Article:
Cell survival by lithium is mediated by upregulation of basal adenylate cyclase activity, and thereby cyclic AMP (cAMP) and protein kinase A (PKA), which leads to CREB-dependent transcription of brain-derived neurotrophic factor (BDNF) and anti-apoptotic B cell lymphoma protein-2 (Bcl-2) genes (Chen and Chuang, 1999; Quiroz et al., 2010). Bcl-2 has been attributed to lithium’s anti-apoptotic effects, potentially by decreasing the pro-apoptotic Bax and p53 genes (Sugawara et al., 2010; Can et al., 2014). Bax promotes mitochondrial cytochrome c release subsequently promoting cytosolic activation of caspases and thus the degradation of specific protein substrates (Chen and Chuang, 1999). Bcl-2 counteracts these effects by preventing cytochrome c translocation and thus inhibiting Bax-induced caspase activation (Kluck et al., 1997). Alterations in the expression of Bcl-2 family members in AD brain have indicated a role for apoptosis in neuronal loss in this condition, but the role of caspase activation in mediating effects on AD pathology are unclear. Over-expression of Bcl-2 or neutralizing antibodies for Bax, however, prevented Aβ-induced death in vitro using primary neurons (Kudo et al., 2012). Lithium-mediated GSK-3 inhibition suppresses apoptosis (Chin et al., 2005), but it should be noted that the specific role of bcl-2 in mediating this effect is unclear as recent data has challenged alterations in its expression in response to lithium in light of optimal normalizing probes (Odeya et al., 2018).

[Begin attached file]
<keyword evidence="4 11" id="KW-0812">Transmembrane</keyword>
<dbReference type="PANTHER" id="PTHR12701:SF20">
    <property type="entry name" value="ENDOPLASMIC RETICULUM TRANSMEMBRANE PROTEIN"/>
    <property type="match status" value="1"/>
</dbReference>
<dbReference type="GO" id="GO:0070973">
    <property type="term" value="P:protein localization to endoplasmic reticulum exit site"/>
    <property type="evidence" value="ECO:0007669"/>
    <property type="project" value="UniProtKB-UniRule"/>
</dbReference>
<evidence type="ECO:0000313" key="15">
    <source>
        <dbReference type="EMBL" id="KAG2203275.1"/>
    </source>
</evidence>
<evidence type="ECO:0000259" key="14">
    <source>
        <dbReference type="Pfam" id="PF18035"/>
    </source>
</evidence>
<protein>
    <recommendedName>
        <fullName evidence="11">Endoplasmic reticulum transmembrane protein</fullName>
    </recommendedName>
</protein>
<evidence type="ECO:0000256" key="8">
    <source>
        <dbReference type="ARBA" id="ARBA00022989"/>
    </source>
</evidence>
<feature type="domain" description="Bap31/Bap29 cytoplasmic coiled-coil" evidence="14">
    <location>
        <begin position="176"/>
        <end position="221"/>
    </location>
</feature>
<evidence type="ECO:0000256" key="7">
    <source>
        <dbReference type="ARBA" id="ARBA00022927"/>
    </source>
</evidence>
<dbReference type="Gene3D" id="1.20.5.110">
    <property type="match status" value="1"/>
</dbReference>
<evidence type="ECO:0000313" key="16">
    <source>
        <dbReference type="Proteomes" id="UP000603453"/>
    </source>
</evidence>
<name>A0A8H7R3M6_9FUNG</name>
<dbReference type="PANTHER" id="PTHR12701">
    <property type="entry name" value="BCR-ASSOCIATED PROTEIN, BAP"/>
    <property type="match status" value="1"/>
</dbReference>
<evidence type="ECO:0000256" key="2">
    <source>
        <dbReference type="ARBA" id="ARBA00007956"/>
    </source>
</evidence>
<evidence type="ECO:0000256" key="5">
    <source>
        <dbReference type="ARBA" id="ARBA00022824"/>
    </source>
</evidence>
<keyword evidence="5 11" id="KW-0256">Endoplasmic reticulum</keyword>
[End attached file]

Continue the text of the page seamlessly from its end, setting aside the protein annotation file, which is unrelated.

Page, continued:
Neurotrophins are also important mediators of cell survival, neurogenesis and synaptic maintenance. BDNF binds to tyrosine receptor kinase B (TrkB), both of which are widely expressed in the developing and adult mammalian brain, and activates phospholipase Cγ (PLCγ), phosphatidylinositol 3-kinase (PI3K), and extracellular signal-regulated kinase (ERK) pathways which are involved in neuronal differentiation, preventing apoptosis, promoting cell survival and maintaining synaptic plasticity (Tajes et al., 2009; Cunha et al., 2010). BDNF/TrkB-induced PI3K signaling leads to phosphorylation and inhibition of GSK-3, enabling the activation of downstream effectors, including mTOR, that play a key role in synaptic remodeling (Cunha et al., 2010; Morris and Berk, 2016). Moreover, BDNF plays an important role in the induction and maintenance of long term potentiation (LTP), synaptic transmission by acting at pre- and postsynaptic sites, and presynaptic release of the excitatory neurotransmitter glutamate (Jovanovic et al., 2000; Wurzelmann et al., 2017). Patients with bipolar disorder have significantly decreased BDNF in blood serum levels compared to healthy controls (Fernandes et al., 2015), and conversely lithium treatment is associated with increased serum BDNF protein in these patients (Gideons et al., 2017). Chronic lithium treatment has been shown to increase BDNF mRNA and protein expression across brain regions in rodent and mice models (Fukumoto et al., 2001; Hashimoto et al., 2002; Gideons et al., 2017), as well as in cortical neurons following acute administration. Indeed pre-treatment with either lithium or BDNF protected rat cerebral cortical neurons from glutamate excitotoxicity (Hashimoto et al., 2002), suggesting that BDNF is a key regulator of lithium-mediated neuroprotection. However, the therapeutic potential of BDNF is restricted, due to its relatively short half-life of less than 10 min, and inability to cross the blood-brain barrier (BBB; Wurzelmann et al., 2017). Small molecules that mimic BDNF’s function without its pharmacokinetic barriers would, therefore, be highly favorable. One such compound is 7,8-dihydroxyflavone (7,8-DHF), a selective TrkB agonist, which initiates activation of BDNF/TrkB signaling pathways, with a much longer half-life and greater permeability across the BBB than BDNF (Jang et al., 2010; Wurzelmann et al., 2017). Importantly, 7,8-DHF has been shown to have beneficial effects in cellular and animal models of AD, such as protecting primary neurons from Aβ-induced toxicity and promoting synaptogenesis (Zhang et al., 2014). Furthermore, chronic administration of 7,8-DHF prevented Aβ deposition, restored synaptic plasticity, and prevented memory deficits in AD transgenic mice (Zhang et al., 2014), suggesting that BDNF/TrkB signaling may have therapeutic potential in treatment of AD.